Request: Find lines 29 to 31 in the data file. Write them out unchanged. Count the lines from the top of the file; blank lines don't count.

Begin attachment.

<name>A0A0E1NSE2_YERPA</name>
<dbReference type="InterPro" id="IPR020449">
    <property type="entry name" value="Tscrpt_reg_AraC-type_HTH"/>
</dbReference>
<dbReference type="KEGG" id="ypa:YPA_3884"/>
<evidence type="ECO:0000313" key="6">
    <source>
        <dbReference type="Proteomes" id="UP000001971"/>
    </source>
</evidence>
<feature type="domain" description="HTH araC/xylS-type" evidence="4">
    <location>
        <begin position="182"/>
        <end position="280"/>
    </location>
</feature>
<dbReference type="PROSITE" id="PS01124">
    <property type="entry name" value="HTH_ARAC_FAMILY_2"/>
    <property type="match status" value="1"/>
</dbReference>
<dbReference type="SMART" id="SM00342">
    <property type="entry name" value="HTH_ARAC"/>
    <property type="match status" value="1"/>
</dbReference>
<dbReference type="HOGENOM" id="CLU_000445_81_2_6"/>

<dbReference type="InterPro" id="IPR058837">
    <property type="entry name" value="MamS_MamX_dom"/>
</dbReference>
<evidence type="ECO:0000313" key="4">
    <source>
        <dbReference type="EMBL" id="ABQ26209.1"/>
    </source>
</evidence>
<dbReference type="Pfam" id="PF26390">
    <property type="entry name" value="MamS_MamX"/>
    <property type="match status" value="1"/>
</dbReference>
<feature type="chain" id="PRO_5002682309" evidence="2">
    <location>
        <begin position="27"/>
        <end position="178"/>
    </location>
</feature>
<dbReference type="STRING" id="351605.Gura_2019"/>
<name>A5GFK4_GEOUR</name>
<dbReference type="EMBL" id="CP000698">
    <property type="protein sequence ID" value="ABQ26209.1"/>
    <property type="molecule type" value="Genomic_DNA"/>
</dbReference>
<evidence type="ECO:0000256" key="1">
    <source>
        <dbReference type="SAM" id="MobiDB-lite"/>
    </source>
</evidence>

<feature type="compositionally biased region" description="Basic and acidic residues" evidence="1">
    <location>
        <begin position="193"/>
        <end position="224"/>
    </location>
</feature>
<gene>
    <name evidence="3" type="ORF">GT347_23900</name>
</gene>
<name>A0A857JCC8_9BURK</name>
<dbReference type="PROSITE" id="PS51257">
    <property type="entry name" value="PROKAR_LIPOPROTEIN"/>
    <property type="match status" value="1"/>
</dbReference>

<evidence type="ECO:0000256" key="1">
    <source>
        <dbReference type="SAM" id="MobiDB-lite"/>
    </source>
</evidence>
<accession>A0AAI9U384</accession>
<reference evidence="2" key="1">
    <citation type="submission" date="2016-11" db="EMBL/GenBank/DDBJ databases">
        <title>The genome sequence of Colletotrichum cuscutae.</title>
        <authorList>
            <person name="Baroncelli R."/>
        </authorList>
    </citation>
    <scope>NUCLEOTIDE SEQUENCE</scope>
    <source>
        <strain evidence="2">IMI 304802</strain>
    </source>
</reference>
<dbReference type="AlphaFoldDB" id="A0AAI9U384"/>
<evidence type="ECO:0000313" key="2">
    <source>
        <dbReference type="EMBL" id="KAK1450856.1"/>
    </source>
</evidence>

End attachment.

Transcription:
<evidence type="ECO:0000313" key="4">
    <source>
        <dbReference type="EMBL" id="ABQ26209.1"/>